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Bird and Mammal Range Expansions Courtesy of Increasing Temperatures
Reference
Norment, C.J., Hall, A. and Hendricks, P.  1999.  Important bird and mammal records in the Thelon River Valley, Northwest Territories: Range expansions and possible causes.  The Canadian Field-Naturalist 113: 375-385.

What was done
The authors summarize and compare the results of many surveys of bird and mammal populations observed along the Thelon River and its tributaries in the Canadian Northwest Territories from the 1920s through much of the 1990s.

What was learned
Over the time period investigated, three bird species were found to have expanded their breeding ranges southward, nine were found to have expanded northward, and sixteen were observed to be new to the area.  Red squirrel, moose, porcupine, river otter and beaver were also found to have established themselves in the area in recent years, significantly increasing its biodiversity.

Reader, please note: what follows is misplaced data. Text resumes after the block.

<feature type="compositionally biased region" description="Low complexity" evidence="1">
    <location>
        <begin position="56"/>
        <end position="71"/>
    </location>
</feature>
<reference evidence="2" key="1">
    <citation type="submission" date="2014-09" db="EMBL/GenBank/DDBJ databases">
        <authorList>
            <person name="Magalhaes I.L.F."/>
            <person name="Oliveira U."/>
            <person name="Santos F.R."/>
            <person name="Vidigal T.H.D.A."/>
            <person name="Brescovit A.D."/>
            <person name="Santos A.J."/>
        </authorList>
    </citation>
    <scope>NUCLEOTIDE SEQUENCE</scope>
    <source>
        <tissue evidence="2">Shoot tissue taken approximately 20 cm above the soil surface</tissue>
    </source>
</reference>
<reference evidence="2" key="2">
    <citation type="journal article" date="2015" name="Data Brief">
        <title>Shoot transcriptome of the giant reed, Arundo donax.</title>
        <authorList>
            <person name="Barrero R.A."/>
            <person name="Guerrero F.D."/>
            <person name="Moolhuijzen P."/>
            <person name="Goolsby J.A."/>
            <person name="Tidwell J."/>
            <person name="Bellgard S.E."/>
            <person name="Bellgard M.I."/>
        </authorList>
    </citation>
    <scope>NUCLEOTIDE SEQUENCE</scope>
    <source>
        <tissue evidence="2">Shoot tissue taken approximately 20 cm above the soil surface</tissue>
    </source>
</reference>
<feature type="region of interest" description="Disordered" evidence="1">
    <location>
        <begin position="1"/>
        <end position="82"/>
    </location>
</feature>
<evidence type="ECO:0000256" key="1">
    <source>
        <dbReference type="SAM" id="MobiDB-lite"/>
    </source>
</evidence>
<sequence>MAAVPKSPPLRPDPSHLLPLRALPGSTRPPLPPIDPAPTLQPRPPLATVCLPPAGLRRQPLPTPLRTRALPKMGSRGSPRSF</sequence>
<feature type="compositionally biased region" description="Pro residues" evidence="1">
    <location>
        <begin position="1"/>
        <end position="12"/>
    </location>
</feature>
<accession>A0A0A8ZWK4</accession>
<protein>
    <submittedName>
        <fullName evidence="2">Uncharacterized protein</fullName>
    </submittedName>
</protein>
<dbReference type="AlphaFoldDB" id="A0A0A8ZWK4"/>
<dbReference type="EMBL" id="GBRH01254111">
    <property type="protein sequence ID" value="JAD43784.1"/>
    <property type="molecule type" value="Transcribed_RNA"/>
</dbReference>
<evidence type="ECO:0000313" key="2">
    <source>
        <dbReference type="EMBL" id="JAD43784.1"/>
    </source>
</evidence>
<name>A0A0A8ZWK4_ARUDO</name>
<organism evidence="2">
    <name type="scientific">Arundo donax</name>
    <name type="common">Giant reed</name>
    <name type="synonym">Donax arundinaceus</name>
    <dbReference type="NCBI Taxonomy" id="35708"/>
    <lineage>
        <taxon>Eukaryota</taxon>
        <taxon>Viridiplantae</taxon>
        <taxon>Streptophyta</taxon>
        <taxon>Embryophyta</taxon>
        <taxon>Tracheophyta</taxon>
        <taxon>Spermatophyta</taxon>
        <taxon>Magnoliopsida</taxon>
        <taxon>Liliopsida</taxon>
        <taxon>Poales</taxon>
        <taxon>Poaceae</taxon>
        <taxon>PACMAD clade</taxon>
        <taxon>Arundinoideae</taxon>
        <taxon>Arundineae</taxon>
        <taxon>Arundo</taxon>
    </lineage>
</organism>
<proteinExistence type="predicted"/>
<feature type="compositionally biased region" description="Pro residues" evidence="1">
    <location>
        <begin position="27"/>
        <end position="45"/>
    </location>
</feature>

What it means
The authors note that the primarily northward range expansions may be explained by "a recent warming trend at the northern treeline during the 1970s and 1980s."  Alternatively, they note that the influx of new species may also be due to "increasing populations in more southerly areas."  In either case, we have a situation where birds and mammals appear to be faring quite well - could it actually be said they are thriving? - in the face of increasing temperatures in this forest-tundra landscape.


Reviewed 1 February 2000